Residents of the Monta Loma-Farley-Rock Street neighborhood had a chance to tell city staff what improvements they’d like to see prioritized in their corner of Mountain View and hear updates on long-needed improvements – including a potential new park – at an Oct. 27 meeting held by the Council Neighborhoods Committee.
The Council Neighborhoods Committee, currently made up of Mountain View Mayor Lucas Ramirez, Vice Mayor Alison Hicks and council member Pat Showalter, hosts a handful of neighborhood meetings each year to hear from residents about the specific needs of their community.
For residents in the Monta Loma neighborhood, one of the biggest concerns in the past few years has been the severe lack of parks and open space in the area. City staff kicked off the meeting by announcing that the city is currently in negotiations to purchase two properties at 538 and 544 Thompson Avenue for a future park. The city council discussed these negotiations in closed session at its Oct. 25 meeting, according to City Manager Kimbra McCarthy.
“There’s confidential negotiations underway right now, but we are very excited that we are looking into that and we know that this has been something that has been top of mind for the neighborhood for many years,” McCarthy told residents at the Oct. 27 neighborhood meeting. “... This is something that has been very important for our city council and our city to expand our parks and open space in the city, so I did want to confirm that for everyone.”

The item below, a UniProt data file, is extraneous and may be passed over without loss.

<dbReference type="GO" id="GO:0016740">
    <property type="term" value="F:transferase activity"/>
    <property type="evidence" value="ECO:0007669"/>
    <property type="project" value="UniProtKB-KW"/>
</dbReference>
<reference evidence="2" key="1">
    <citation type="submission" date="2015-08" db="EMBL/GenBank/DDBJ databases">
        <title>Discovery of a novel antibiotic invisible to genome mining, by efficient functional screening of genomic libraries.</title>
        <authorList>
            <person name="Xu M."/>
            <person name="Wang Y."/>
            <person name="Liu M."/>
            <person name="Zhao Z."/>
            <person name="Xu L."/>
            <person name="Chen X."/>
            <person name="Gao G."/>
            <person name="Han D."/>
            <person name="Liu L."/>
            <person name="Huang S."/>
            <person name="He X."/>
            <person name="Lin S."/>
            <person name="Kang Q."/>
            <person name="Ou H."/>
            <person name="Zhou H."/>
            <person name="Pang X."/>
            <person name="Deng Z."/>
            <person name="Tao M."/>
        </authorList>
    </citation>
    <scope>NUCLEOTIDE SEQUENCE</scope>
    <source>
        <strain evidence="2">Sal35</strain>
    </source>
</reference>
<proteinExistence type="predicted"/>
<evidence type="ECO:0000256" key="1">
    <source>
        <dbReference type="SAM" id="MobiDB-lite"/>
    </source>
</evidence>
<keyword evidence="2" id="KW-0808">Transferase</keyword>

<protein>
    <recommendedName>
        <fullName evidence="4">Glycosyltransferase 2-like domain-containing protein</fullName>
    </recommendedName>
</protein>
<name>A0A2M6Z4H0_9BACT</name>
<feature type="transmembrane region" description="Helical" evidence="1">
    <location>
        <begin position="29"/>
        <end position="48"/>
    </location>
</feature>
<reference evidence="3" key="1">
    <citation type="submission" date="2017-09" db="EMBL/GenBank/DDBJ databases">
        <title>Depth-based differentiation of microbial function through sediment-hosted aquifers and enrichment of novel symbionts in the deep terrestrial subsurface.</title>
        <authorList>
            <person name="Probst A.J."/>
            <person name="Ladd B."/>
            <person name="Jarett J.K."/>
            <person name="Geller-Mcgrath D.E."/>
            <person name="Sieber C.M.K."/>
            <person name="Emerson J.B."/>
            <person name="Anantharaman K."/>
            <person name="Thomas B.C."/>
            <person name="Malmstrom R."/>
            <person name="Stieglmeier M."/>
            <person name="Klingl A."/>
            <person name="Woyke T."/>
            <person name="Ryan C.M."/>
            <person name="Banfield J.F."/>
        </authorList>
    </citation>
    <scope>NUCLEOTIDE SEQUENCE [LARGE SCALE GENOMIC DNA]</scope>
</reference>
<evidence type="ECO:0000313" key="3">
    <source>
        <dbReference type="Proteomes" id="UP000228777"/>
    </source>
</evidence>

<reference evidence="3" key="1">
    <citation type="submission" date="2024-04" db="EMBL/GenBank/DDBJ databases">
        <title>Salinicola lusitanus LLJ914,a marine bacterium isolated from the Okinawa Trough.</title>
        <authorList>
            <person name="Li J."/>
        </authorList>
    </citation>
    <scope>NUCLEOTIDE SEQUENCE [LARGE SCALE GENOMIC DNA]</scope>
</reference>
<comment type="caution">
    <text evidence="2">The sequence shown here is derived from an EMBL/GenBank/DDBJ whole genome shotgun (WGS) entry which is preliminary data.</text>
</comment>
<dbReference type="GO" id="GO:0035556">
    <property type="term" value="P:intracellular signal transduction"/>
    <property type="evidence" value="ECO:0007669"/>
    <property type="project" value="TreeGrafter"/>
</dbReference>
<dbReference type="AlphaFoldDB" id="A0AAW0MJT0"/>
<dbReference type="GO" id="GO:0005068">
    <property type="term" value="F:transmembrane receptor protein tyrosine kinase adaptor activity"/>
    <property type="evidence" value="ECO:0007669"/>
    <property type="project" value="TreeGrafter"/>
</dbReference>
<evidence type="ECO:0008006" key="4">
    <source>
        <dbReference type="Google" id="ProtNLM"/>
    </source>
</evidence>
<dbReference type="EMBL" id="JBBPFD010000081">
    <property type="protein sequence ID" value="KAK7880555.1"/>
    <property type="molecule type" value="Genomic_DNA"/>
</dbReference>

Staff also fielded questions from Monta Loma neighborhood residents and provided updates where possible. Here are the highlights.
Rengstorff Avenue grade separation project
This project proposes to lower the intersection of Rengstorff Avenue and Central Expressway to run underneath the train crossing in order to improve safety, traffic flow and traffic movement along adjacent streets and intersections, according to the city’s webpage about the project. A resident asked for an update on the estimated timeline for the project.
“This is a very timely question because we’re very excited to announce that we have just completed the preliminary design and environmental clearance base for this project,” said Dawn Cameron, the city’s public works director.
Cameron added that the city is currently finalizing details with both Caltrain, which will be the project manager and lead on final design and construction, and the Santa Clara Valley Transportation Authority (VTA), which will be providing Measure B sales tax funding toward the final design and construction of the project.
Once the city enters into an agreement with both agencies, the project will move on to its next phase: final design and right of way acquisition. The city expects that phase to begin in January and take about two years to complete. If construction funding comes together in time, Cameron said, the city expects construction to begin by July 2025, which will take about two years, putting estimated completion at mid-2027.
Another resident asked about the impacts this lengthy construction period will have on Monta Loma, particularly with drivers cutting through the neighborhood to avoid traffic.
Cameron said during the final design phase, the city will look at different ways to phase and stage the construction to minimize lane closures, road closures and “see how much we can keep the traffic flowing on Central and Rengstorff.”